House Speaker John Boehner is comparing apples to oranges.
The Ohio Republican complained on Wednesday that President Obama is willing to work with Russia to disarm Syria but won’t bargain with the GOP over the debt limit.
“Most presidents refer to their bipartisan efforts to reduce the deficit as achievements. The president sees this…as extortion,” Boehner said at a briefing. “So while the president is happy to negotiate with Vladimir Putin, he won’t engage with the Congress on a play to—that deals with the deficits that threaten our economy. Let me be clear here. A debt limit increase without any reforms to lower our deficit just isn’t going to cut it.”
Boehner said on Wednesday that the House would support a plan to keep the government funded beyond September–while also defunding Obama’s healthcare law. The measure stands no chance of passing the Democratic-controlled Senate or being signed by President Obama, which suggests the parties still remain awfully far apart on a deal–raising the likelihood of a government shutdown.
Of course, Boehner’s comparison isn’t really apt. Talking to one of the world’s most powerful countries (and one of America’s chief frenemies) about a potential military strike in the Middle East is different than pretty much any domestic political discussion–but particularly surrounding the debt ceiling. Boehner’s GOP has pioneered new ground in holding America’s credit rating hostage in exchange for big concessions from Obama–and his refusal to negotiate this time around is more of an “enough is enough” posture than any outright refusal to talk.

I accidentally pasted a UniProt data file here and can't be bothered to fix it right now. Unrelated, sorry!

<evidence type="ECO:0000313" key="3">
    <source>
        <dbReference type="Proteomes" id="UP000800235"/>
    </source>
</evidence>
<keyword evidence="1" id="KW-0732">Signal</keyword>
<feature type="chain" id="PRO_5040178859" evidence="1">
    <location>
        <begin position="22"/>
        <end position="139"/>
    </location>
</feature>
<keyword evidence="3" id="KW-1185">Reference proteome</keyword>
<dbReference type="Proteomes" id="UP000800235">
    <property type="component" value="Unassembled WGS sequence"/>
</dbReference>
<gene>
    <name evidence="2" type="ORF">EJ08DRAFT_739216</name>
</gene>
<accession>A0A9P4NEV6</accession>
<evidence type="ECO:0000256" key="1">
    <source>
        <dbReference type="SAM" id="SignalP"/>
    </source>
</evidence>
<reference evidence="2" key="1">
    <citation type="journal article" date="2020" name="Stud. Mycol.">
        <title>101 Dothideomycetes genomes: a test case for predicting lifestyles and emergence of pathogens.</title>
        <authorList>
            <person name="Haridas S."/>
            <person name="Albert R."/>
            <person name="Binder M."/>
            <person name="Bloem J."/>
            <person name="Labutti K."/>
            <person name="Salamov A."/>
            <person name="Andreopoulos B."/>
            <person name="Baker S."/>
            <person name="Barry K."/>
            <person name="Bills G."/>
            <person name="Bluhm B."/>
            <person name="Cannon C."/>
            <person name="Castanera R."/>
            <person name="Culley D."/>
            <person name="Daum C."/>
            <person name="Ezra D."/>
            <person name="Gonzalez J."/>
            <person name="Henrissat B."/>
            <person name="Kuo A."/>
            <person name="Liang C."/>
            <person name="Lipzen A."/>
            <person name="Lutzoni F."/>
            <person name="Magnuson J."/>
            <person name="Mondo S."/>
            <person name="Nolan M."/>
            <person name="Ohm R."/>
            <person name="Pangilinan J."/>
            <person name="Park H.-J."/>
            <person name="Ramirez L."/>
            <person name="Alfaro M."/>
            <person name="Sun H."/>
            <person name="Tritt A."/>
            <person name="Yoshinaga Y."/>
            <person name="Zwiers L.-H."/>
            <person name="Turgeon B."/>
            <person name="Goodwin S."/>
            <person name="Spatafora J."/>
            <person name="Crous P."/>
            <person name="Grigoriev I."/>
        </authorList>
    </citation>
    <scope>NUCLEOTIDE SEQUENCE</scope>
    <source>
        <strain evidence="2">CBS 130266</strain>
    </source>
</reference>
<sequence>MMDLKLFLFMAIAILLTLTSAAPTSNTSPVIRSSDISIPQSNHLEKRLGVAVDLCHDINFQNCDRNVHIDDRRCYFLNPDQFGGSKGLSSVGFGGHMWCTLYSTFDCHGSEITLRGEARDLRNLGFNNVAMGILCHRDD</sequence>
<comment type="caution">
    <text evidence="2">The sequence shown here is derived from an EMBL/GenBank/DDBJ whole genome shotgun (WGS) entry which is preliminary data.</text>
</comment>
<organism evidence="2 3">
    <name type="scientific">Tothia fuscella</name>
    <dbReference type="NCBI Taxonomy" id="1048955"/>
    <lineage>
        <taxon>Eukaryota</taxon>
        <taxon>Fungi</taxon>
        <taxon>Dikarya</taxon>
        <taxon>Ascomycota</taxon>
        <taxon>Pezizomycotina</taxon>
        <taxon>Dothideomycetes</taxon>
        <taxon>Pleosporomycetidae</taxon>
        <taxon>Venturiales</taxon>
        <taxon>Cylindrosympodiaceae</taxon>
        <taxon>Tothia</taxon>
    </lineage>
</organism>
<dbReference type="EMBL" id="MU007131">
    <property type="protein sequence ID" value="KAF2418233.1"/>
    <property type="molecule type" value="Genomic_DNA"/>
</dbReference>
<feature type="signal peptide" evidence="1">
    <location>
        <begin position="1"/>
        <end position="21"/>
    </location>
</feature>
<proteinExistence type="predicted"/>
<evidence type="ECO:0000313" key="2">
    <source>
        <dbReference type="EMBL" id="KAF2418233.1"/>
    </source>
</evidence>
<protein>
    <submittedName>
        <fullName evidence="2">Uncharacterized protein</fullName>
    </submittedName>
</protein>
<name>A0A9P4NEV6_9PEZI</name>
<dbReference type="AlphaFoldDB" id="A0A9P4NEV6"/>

Boehner repeated the comparison in a web video he released earlier in the day. It includes a montage of Obama and his team saying they won’t bargain with the GOP over the debt limit. A series of clips are then played with Obama and White House officials saying they’ll work with the Russians and one that shows Obama and Putting shaking hands smiling at each other. It ends with the words “Why is The Obama Administration willing to negotiate with Putin on Syria…But now with Congress to address Washington’s spending problem?”